How to Avoid Carbon Monoxide Poisoning in your RV?

CO poisoning is entirely preventable. Protect yourself and your family by learning the symptoms of CO poisoning and how to prevent it.

Carbon monoxide is an invisible, odorless gas that you don’t expect to encounter when traveling the great outdoors. However, some of your RV appliances emit carbon monoxide which can be dangerous to your health. It’s important to be aware of the risks of carbon monoxide poisoning and how to reduce your exposure while enjoying your RV.

Motorhome interior © Rex Vogel, all rights reserved

Every year, at least 430 people die in the U.S. from accidental carbon monoxide poisoning. Approximately 50,000 people in the U.S. visit the emergency department each year due to accidental carbon monoxide poisoning.

Be aware of your neighbor’s exhaust especially at an RV rally © Rex Vogel, all rights reserved

Carbon monoxide is created when any fuel is burned such as gasoline, propane, natural gas, wood, and coal. It is extremely serious when combustion by-products are not vented outside. Carbon monoxide is the number one cause of poisoning deaths in the United States each year in homes and RVs. It is important to identify the symptoms of carbon monoxide poisoning and to know how you can prevent it from leaking in your RV.

Some of these risks are located inside your RV but many surround your RV at camp. Be mindful of things that emit carbon monoxide not only in your RV but around it. Including your neighbors’ equipment! The first rule in how to detect carbon monoxide in your RV is to be aware of the sources of carbon dioxide.

Motorhome interior © Rex Vogel, all rights reserved

In RVs, carbon monoxide gas usually results from:

  • Exhaust leaks from either a vehicle engine or a generator
  • Improper use of portable gas-powered heaters
  • Someone else’s vehicle or generator when camping in close quarters
Be aware of your neighbor’s exhaust © Rex Vogel, all rights reserved

How to detect carbon monoxide in your RV? You can’t. Humans cannot detect carbon monoxide. It is odorless and colorless, which is why it’s called the quiet killer. We must rely on sensors to detect carbon monoxide.

If your RV is not already outfitted with a carbon monoxide detector, you must install one right away. It can save your life. These are as essential as smoke detectors. You can purchase a battery-operated carbon monoxide detector designed for use in RVs.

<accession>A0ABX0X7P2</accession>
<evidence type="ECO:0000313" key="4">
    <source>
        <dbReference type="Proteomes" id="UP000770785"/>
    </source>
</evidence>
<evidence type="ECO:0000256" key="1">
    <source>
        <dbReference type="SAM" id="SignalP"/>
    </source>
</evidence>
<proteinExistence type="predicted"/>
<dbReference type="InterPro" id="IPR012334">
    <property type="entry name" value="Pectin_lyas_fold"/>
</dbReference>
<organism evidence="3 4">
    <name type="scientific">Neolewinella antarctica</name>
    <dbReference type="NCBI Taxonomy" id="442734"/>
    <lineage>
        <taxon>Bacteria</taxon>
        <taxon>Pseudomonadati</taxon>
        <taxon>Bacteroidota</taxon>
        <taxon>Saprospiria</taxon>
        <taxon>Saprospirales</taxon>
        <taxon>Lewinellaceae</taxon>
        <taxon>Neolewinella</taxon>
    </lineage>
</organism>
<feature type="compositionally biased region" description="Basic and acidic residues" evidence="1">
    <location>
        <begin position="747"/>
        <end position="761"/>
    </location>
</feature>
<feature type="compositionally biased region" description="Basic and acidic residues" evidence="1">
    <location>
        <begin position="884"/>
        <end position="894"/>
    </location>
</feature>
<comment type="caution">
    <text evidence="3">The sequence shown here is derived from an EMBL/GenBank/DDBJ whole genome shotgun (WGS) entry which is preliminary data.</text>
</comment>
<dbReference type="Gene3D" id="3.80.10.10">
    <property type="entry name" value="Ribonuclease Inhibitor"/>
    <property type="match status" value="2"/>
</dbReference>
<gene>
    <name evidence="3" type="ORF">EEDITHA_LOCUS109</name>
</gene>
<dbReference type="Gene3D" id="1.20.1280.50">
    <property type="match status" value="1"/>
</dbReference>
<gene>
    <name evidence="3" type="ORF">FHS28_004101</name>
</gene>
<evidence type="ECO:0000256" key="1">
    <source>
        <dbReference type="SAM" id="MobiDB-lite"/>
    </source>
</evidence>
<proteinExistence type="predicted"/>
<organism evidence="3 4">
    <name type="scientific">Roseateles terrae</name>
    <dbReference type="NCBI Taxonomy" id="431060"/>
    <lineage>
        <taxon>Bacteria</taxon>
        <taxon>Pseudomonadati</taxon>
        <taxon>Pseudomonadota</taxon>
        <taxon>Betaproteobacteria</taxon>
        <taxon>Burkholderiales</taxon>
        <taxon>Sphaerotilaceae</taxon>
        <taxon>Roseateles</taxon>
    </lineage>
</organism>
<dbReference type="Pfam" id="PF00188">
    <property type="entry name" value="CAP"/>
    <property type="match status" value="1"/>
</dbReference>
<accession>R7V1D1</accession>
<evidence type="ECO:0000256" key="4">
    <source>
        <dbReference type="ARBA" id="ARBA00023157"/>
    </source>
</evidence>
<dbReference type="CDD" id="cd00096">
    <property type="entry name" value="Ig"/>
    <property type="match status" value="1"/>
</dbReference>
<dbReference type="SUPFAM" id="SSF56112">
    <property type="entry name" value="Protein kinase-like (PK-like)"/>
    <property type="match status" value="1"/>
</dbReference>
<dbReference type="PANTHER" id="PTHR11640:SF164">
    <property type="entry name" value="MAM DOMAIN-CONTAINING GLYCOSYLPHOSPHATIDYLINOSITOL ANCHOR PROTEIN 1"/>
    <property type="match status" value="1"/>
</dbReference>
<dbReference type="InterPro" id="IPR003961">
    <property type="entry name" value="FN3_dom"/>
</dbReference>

Be aware of your neighbor’s exhaust especially when boondocking © Rex Vogel, all rights reserved

Make sure you test the detector every time you use the RV and replace the carbon monoxide detector batteries at least once a year. A good time to do this is when you change clocks for daylight savings time or at the beginning of a new camping season.

Related: The Ultimate Guide for Winter Camping

If the detector senses an unsafe amount of carbon monoxide, it will sound the alarm. The alarm is much louder than the beep that warns of a low battery.

Don’t forget about your pets © Rex Vogel, all rights reserved

Though humans can’t detect carbon monoxide, we certainly show symptoms of it. If you are aware of these symptoms, you can realize there’s a serious problem more quickly.  Besides the detector, the symptoms are another way to detect carbon monoxide in your RV. These symptoms progress fast—Do not try to “shake them off”!

Motorhome interior © Rex Vogel, all rights reserved

The symptoms of carbon monoxide exposure include:

  • Weakness
  • Dizziness
  • Vomiting
  • Nausea
  • Muscular twitching
  • Intense headache
  • Throbbing in the temples
  • Weakness and sleepiness
  • Confusion
  • Blurred vision
  • Loss of consciousness
Be aware of your neighbor’s exhaust especially at an RV rally © Rex Vogel, all rights reserved

And don’t forget about your pets! Despite their superior sense of smell, dogs and other pets cannot detect carbon monoxide either. They will be affected much more quickly than humans due to their smaller size.

Related: The 10 Essentials Every RV Owner Should Buy Before Their First Road Trip

If you or anyone else experiences any of these, get to fresh air immediately. If the symptoms persist you need to seek medical attention. Shut off the vehicle or power the generator down and do not operate it until it has been inspected and repaired by a professional.

Motorhome interior © Rex Vogel, all rights reserved

Exposure to carbon monoxide is a huge health hazard and can cause death. It is important to stay vigilant and to be aware of the risk at all times. Take precautions and follow these prevention tips to reduce exposure and keep you and your family safe:

  • Inspect your RV’s chassis and generator exhaust system regularly
  • Yellow flames in propane-burning appliances usually indicate a lack of oxygen and should be checked by a qualified technician
  • Park your RV so that the exhaust may easily dissipate away from the vehicle
  • Never sleep with a generator running
  • Always have a window open when operating a gas-burning appliance or generator
  • Keep any windows and vents closed if in close proximity to a running vehicle or generator
  • Never use range burners or ovens to heat your RV
  • When cooking with the range, use the range fan and keep a nearby window cracked open
  • Be aware of your neighbor’s setup and make sure they are not directing any exhaust your way
Motorhome interior © Rex Vogel, all rights reserved

Follow all directions and warnings if using gas-powered heaters.

Related: 12 Simple RV Maintenance Tips

Don’t take safety for granted while RVing.

Since we’re talking safety…

Read Next: RV Emergency Kit Essentials

Worth Pondering…

Remember, Safety First, and Happy RVing!

Is Your RV Road Ready?

Are you and your RV ready for a brand new camping season?

There’s something magical about a summer road trip. And it’s a standby in literature and movies—from John Steinbeck’s classic Travels with Charley to Smokey and the Bandit.

Much has changed in RVs over the years © Rex Vogel, all rights reserve

Times have certainly changed since Steinbeck and his dog Charley made their way across the country 54 years ago. But one thing hasn’t changed: A summer road trip is still the best way to see America, see its natural wonders, national parks, historic sites, and big-name tourist attractions.

But RVers still travel with and pamper their pets © Rex Vogel, all rights reserve

Hitting the open road can be the highlight of any spring or summer camping expedition but don’t let preventable maintenance issues put a damper on your vacation.

Preventive Maintenance

Preventive maintenance includes inspection of the entire unit from top to bottom on a regular basis © Rex Vogel, all rights reserve